I sat in a Tennessee Senate Committee hearing two weeks ago, listening in one ear to a debate over “child marriage” while listening through the earphone in my other ear to a House Committee meeting in which the issue of gender identity vis-a-vis biological sex in locker rooms was debated. It struck me a few days later just how the arguments by liberals on both bills were both irreconcilable and perfectly reconcilable. How could they be both?
How Were the Arguments Irreconcilable?
In the Senate, liberals1 argued that the law should not discriminate in the assigned usage by minors of locker rooms and bathrooms relative to gender and that objective phenomenon like biological sex must always give way to subjective psychological phenomenon.
On the other hand, in the House, liberals reversed the argument. They argued that the law should discriminate between 17- and 18-years-olds in the licensing of marriages and that objective chronological age must always give way to the more subjective criteria of maturity. Some mother, married at the age of 17, was more mature in regard to marriage than Zsa Zsa Gabor with her nine marriages ever was!
I won’t take time to explain how a believer in the transcendent Creator God of Scripture could reconcile opposing arguments of the liberals in both cases, for that is not my point. The point, today, is that the second argument demonstrates that liberals are not, in fact, against all discrimination in the law. They really know that law, by definition, “discriminates” between one type of conduct and another or between one person or another, though they try their best to suppress that knowledge when they want to do something the law prohibits (of course, by “discriminating” against them).
Upon What Basis Will We Engage in Necessary Discrimination?
So the question isn’t whether we should or should not discriminate or whether the law should or should not discriminate. Rather, the question is this: On what basis should we discriminate? How shall we decide between those discriminating judgments that are either good or worth tolerating and those that are bad and should not be tolerated?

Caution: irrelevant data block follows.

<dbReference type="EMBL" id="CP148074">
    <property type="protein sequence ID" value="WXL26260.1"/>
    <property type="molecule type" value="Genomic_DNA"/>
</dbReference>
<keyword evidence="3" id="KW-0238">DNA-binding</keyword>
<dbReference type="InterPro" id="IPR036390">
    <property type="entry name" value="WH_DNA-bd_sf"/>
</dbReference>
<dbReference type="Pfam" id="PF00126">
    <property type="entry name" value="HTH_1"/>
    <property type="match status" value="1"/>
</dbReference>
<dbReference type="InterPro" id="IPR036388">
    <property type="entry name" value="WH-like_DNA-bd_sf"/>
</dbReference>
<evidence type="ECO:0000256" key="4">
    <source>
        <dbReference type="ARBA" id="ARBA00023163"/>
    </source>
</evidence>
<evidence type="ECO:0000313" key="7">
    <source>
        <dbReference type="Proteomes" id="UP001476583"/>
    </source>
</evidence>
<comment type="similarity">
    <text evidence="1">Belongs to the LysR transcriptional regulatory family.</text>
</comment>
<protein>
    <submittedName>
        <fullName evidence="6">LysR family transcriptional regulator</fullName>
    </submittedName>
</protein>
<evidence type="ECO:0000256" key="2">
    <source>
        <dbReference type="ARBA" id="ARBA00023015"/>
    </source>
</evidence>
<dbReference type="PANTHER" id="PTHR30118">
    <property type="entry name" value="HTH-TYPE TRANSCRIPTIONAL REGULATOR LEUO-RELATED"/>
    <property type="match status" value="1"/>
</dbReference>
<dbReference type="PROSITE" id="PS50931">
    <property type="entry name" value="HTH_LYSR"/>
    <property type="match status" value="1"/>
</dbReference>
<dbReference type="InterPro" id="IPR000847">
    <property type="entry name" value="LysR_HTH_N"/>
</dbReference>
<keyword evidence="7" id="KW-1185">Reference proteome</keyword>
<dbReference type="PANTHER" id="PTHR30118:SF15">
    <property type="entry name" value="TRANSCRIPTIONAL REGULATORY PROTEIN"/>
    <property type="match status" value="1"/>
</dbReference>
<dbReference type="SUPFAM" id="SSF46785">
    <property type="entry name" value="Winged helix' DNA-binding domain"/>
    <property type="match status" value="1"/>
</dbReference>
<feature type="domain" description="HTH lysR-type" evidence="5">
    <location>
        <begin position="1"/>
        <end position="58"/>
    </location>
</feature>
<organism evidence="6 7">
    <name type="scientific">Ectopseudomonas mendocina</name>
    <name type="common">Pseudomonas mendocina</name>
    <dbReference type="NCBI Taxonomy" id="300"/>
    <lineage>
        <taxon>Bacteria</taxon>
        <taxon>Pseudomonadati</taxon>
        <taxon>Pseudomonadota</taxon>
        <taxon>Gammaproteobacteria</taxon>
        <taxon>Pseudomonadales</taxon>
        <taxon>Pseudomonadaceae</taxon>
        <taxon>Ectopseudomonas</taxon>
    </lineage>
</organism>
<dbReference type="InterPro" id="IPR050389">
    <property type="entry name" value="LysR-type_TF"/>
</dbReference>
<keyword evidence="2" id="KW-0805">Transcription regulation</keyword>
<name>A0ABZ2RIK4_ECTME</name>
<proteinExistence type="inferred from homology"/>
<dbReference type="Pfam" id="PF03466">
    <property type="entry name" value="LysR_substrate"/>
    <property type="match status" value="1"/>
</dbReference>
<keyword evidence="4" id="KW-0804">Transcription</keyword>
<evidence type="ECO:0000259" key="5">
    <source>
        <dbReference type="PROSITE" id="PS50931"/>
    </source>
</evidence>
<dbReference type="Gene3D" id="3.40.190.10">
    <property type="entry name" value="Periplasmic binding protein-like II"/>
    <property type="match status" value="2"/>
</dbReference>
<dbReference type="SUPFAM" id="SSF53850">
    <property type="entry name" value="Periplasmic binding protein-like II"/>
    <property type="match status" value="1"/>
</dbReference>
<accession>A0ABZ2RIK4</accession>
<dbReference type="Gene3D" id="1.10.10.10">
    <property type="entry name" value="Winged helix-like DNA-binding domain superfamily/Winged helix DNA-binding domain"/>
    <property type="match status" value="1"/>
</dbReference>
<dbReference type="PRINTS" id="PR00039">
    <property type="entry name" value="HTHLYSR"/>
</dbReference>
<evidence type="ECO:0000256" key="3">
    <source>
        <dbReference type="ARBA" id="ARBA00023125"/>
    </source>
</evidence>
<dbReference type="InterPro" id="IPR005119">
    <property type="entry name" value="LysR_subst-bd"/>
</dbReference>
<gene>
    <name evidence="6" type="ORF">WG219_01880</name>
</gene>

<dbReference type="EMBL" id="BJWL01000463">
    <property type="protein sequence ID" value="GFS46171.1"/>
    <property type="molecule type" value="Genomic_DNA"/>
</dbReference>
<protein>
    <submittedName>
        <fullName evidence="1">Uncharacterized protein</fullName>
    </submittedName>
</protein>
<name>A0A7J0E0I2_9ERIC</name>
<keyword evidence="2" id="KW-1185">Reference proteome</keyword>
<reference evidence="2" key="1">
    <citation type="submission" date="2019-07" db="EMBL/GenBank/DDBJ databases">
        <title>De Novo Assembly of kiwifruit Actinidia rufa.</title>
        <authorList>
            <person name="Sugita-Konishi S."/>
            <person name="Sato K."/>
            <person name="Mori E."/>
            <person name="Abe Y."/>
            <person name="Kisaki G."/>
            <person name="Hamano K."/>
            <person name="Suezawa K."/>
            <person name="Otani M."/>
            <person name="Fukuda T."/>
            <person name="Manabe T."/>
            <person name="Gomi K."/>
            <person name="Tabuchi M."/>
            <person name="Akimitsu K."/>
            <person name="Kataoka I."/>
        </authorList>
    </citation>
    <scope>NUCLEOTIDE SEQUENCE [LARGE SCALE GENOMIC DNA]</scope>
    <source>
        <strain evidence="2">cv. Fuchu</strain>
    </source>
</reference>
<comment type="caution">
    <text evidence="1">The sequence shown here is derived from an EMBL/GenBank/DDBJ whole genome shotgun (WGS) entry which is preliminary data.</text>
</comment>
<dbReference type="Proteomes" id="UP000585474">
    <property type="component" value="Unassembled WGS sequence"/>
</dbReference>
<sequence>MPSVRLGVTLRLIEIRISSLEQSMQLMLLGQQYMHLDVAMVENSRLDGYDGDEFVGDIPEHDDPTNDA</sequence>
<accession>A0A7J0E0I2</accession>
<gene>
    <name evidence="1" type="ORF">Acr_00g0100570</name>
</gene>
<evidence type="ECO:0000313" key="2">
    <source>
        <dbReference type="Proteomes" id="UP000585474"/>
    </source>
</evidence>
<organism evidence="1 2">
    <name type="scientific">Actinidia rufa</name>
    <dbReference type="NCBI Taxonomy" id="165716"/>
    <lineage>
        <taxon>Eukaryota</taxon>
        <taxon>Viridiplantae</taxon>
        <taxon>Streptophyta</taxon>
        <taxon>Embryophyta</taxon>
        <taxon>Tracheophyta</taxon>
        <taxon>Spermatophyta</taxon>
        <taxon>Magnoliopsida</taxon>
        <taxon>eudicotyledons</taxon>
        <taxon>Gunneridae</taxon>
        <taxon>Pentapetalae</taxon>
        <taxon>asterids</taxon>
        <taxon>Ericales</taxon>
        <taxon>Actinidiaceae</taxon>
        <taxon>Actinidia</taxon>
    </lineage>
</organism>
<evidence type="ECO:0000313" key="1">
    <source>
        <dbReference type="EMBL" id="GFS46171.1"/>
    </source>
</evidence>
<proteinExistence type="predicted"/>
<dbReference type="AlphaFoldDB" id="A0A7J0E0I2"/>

This is a question for which liberals who deny God or the existence of any pre-political, pre-governmental law by which human laws can be measured are at a complete loss.
It’s not that they don’t give answers to that question; it is just that, based on their premise of autonomous human beings, they cannot provide a basis upon which to judge the rightness of the various answers. Their whole premise is that there is nothing outside the individual person by which the ideas of the individual person can be judged.
The most commonly accepted answer among liberals is pragmatism—what is best for the most number of people. That answer is great if you are among the larger number of people and not so great if you are in the minority.
And, of course, those enlightened liberals who believe in the sovereignty of man’s reason know that arguments based on authority, popularity, and the like rest on logical fallacies. They are logical fallacies because, absent other evidence, a belief that what is best for the most number of people in a particular situation is just as likely to be false as true.
How Liberals Reconcile the Otherwise Irreconcilable
And therein is the ground upon which I could say that liberals’ arguments in these two situations are reconcilable—their denial of objective truth.
When we deny that there is any objective truth imposed on us or to which we are subject, then we can do and say and think whatever we want. We can be as illogical and irrational as we want to be.
Better yet, no one can say we should not think irrationally or illogically. For that would be a real rule, and the liberal denies the existence of real rules. To be consistent, liberals must say we are free from the rule that reason or logic should be the rule!
The Real Reason Liberals Can’t Insist on Reason and Logic
Here, though, is the problem liberals face. If they allow room for just those two transcendent, imposed rules of determination—rationality and logic—then they have cracked open the door of the vault in which they have locked away God.
Transcendent, imposed rules can only come from a transcendent Creator God, and we are subject to those transcendent, imposed rules only if we are His creatures. But if that’s the case in these two instances, then we are subject to our Creator in all instances for we are, at all times, creatures.
This is a thought too horrible for the liberal. But here is the really horrible thought that the liberal ignores: He or she is, by definition, mentally unstable, for his or her thinking rests on nothing stable.
I think the Apostle Paul put it this way: “Professing themselves to be wise, they became fools” (Romans 1:22).
- I use the term liberals to refer to the post-modern person who denies that there is any transcendent Creator or any metanarrative that explains reality and the course or direction of history. I do not use Democrat or Republican because those labels are meaningless when liberalism is defined the way I’ve used it. Many elected Republicans are liberals, as so defined, who don’t realize they are liberals or are simply afraid to fully embrace their liberalism because it brings particular results they don’t like.
David Fowler served in the Tennessee state Senate for 12 years before joining FACT as President in 2006. Read David’s complete bio.
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